Published by Hyperion
Sally has made this desset in her cooking classes for more than thirty years, and she shared it with John when he helped teach at The Apple Farm, the orchards where Sally and her husband, Don, grow apples. There’s nobody quite like Sally, and no other dessert quite like a chinchilla. This soufflé has a really intriguing, almost sticky texture.
Sally adds cinnamon to the batter, but we usually leave it out. She tops each slice of chinchilla with sherry-flavored whipped cream. She uses a ring mold or tube pan for a dramatic look, as the batter rises to the top of the mold and puffs over the top beautifully as it bakes.
Serves12 to 16
Total Timeunder 2 hours
Make Ahead RecipeYes
OccasionBuffet, Casual Dinner Party
Five Ingredients or LessYes
Mealdinner, lunch, snack, tea
Taste and Texturechocolatey, light, sweet
Type of Dishchocolate cake
- 2 cups confectioners’ sugar
- 1¼ cups unsweetened cocoa powder
- 1 teaspoon ground cinnamon (optional)
- 2 cups egg whites (about 12 large whites)
- Whipped Cream
- Cacao nibs for sprinkling (optional)
Position a rack in the middle of the oven and preheat the oven to 325°F Butter an 11-inch ring mold or a 12-cup (10-inch) Bundt pan, and place in a deep roasting pan.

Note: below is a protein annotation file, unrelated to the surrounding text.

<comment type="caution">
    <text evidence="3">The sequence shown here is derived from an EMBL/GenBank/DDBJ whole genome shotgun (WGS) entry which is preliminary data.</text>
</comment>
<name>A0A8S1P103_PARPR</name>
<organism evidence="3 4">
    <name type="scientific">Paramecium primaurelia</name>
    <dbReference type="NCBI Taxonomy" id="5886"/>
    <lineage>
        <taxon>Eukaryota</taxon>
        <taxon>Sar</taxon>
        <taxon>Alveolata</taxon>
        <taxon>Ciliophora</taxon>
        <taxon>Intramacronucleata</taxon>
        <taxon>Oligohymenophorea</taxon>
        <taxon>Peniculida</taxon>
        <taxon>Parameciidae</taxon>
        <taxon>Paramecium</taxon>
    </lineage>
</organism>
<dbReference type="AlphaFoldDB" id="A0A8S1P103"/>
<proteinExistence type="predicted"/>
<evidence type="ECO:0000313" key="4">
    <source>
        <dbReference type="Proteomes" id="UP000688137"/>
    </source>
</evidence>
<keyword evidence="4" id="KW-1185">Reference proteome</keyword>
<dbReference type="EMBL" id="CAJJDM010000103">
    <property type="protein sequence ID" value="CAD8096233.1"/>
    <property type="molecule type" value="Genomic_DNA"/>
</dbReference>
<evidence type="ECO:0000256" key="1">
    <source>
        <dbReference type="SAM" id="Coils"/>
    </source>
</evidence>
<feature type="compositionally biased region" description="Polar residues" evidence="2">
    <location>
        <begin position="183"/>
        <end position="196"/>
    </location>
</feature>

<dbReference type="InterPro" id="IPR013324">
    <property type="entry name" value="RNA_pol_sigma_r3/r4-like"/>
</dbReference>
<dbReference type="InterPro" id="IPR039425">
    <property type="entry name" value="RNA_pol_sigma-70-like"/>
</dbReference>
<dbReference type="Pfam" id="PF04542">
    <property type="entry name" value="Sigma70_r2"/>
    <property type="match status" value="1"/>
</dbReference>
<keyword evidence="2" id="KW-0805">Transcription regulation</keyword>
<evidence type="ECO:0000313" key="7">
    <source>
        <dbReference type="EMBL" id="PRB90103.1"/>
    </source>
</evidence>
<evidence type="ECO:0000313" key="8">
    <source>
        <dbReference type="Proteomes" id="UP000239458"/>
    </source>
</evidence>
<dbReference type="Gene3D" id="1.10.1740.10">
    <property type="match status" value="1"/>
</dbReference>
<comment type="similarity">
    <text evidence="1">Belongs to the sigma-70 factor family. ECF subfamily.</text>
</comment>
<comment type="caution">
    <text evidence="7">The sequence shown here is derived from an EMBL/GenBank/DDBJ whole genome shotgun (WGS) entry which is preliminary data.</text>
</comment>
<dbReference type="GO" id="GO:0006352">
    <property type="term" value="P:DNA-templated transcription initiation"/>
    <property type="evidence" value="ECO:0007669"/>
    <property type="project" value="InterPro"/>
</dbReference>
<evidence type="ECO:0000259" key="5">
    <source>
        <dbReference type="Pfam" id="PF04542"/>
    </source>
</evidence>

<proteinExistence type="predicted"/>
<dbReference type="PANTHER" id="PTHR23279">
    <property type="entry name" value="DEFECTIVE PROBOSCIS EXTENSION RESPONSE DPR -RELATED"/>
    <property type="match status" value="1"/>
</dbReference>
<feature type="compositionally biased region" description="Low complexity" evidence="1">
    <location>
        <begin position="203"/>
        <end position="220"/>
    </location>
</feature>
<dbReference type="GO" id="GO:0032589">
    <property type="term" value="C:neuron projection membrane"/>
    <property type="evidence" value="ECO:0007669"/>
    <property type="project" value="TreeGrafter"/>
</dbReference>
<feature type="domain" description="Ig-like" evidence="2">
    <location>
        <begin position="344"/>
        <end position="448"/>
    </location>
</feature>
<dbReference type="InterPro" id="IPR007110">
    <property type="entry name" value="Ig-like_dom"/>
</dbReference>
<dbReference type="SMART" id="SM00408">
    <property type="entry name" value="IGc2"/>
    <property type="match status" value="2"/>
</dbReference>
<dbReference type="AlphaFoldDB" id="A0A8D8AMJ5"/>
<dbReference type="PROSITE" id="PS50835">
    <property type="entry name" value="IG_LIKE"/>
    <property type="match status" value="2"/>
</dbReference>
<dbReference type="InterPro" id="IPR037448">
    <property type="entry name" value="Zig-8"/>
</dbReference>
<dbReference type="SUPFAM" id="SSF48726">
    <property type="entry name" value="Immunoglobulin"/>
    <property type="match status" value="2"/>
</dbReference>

Sift together the sugar and cocoa into a medium bowl. Shift in cinnamon, if using.
In the bowl of a stand mixer fitted with the whisk attachment, whip the whites on medium speed until soft peaks form, 5 to 7 minutes. Do not overbeat.
Meanwhile, bring a medium saucepan of water to a boil for the water bath.
Remove the bowl from the mixer, and top the whites with the cocoa mixture. This will look like a lot to incorporate, but the batter will come together. Slowly and gently fold the ingredients together, reaching to the bottom of the bowl to incorporate all the whites.
Pour the batter into the prepared pan. Spread the batter into the corners with a rubber spatula.
Pour enough boiling water into the roasting pan to come 2 to 3 inches up the sides of the mold. Bake for 45 minutes to 1 hour, or until a skewer inserted in the center of the cake comes out clean. The cake will puff up as it bakes, then shrink back as it cools.
Carefully transfer the mold to a cooling rack, and cool completely in the pan. Run a knife around the edges of the pan and unmold the cake onto a serving plate. Serve with whipped cream and, if desired, a sprinkling of cacao nibs.
2006 Scharffen Berger Chocolate Maker, Inc.